JAMA published two articles to commemorate Darwin’s 200th birthday.
They illustrate the delicate state of medical knowledge about evolutionary biology. The one by Jim Evans offers a succinct and sophisticated overview of what evolution offers to medicine now. The other illustrates how far we have yet to go.
The burgeoning recognition of evolutionary biology’s importance to medical science would have delighted Darwin, who as a teenager rounded with his father, an admired Shropshire physician. In fact, Darwin studied medicine in Edinburgh, Scotland, until his squeamishness toward the barbarous nature of that era’s medical practice and his zeal for natural history lead him to flee the medical field. But Darwin recognized that the human body can be understood at a fundamental level only by an exploration of its evolutionary past. Just as the study of political history is necessary to understand how societies have arrived at their present state, evolution illuminates the deep history of the human body that makes sense only in light of that history. Nevertheless, medicine and evolutionary biology seemed to follow separate trajectories for a considerable time after the publication of On the Origin of Species.3 However over the past decade, physicians have begun to perceive the relevance of Darwin’s work with the growth of an extensive contemporary literature focusing on evolutionary medicine. This new approach to medicine promises cogent explanations for and new approaches to such diverse phenomena as aging, obesity, diabetes, low back pain, and cancer.4–6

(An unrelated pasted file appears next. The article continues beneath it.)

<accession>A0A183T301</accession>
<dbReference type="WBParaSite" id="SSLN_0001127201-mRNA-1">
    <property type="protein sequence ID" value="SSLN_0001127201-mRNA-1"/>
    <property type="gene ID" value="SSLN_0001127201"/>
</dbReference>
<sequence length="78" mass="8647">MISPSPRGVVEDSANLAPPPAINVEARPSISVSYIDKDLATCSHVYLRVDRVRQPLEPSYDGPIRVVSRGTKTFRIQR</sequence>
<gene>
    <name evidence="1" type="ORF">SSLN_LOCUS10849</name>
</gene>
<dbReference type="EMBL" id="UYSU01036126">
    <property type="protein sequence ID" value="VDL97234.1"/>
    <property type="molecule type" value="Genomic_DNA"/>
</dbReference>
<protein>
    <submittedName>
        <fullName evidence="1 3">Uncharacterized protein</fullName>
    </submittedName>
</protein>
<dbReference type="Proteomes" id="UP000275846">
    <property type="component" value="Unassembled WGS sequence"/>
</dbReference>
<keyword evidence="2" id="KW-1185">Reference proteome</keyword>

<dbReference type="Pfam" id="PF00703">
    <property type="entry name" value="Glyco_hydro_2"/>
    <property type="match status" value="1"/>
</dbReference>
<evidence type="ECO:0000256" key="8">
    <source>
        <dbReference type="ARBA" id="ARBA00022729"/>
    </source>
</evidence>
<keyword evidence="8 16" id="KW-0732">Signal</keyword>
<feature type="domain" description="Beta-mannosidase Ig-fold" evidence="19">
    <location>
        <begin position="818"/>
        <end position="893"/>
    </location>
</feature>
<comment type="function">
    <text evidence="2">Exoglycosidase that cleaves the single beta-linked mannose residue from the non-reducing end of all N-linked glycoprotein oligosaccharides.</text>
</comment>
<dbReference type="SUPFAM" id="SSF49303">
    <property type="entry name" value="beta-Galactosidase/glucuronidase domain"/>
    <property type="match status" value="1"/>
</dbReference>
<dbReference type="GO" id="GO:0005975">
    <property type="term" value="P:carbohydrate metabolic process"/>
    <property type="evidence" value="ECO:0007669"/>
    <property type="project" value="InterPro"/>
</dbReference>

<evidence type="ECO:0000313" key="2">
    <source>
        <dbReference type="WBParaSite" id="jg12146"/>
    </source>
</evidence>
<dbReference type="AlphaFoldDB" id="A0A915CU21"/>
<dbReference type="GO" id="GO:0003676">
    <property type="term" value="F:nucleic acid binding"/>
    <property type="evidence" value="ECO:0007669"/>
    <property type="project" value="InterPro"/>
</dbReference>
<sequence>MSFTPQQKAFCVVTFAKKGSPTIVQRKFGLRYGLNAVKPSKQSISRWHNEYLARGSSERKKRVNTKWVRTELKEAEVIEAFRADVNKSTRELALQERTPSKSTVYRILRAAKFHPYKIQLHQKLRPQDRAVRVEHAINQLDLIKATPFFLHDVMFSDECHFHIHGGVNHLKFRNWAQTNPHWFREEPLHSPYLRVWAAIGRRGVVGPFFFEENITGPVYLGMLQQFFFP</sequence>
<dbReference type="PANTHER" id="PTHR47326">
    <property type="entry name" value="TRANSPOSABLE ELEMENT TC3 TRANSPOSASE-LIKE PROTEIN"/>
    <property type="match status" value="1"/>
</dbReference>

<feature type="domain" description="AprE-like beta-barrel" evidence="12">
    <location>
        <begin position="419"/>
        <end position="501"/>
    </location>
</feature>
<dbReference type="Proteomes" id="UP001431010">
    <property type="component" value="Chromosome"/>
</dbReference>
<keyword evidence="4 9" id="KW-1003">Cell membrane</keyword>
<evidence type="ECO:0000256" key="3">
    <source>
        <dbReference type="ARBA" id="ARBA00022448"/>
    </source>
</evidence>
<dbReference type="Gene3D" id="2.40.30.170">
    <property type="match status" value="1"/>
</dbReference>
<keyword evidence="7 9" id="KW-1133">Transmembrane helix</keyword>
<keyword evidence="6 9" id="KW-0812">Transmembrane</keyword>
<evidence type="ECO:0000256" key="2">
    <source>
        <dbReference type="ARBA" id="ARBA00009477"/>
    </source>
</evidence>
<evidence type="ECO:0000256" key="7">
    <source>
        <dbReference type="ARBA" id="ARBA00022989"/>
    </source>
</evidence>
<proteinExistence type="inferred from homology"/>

The other paper 200 Years After Darwin (link and excerpts below) is admiring of Darwin, but the paper is only about genetics, not evolution. It describes the disappointment of genome wide association studies, but does not mention the good evolutionary reasons why such studies have failed to find genes of large effect for common diseases.
Worse yet, it makes elementary mistakes.
“natural selection functions only before or during the reproductive years and not afterward”
–However, actions after menopause can influence fitness via kin selection.
“The major biological function of natural selection is to select for fitness, allowing for reproduction and maintenance of a lineage or species”
–This correctly identifies the role of reproduction, but it accepts naive group selection.
“perhaps evolution has actually selected for aging and neurodegenerative diseases as a means to maintain the limits of a finite lifespan”
–Group selection again, and no link to the large literature on the evolutionary explanations for senescence.
This paper, published 150 years after The Origin, is laudable for its enthusiasm for evolutionary ideas and Darwin, but it also illustrates that many otherwise excellent scientists and editors have not had a chance to learn about modern evolutionary biology and its applications in medicine. As the saying goes, further work is needed.
Two hundred years after Darwin’s birth, molecular genomic analyses of the human genome have been implemented, seeking the genetic basis for natural selection providing biological fitness and also risk of developing disease. Genome-wide association studies (GWASs) seeking gene variations, or single-nucleotide polymorphisms (SNPs), causal of several human diseases have been conducted in recent years. These diseases include autism, schizophrenia, obesity, diabetes, and heart disease.
Then there is the issue that natural selection functions only before or during the reproductive years and not afterward, when AD and Parkinson disease occur. The major biological function of natural selection is to select for fitness, allowing for reproduction and maintenance of a lineage or species. Aging and neurodegenerative diseases seem to have escaped the forces of natural selection by occurring after the reproductive years. On the other hand, perhaps evolution has actually selected for aging and neurodegenerative diseases as a means to maintain the limits of a finite lifespan.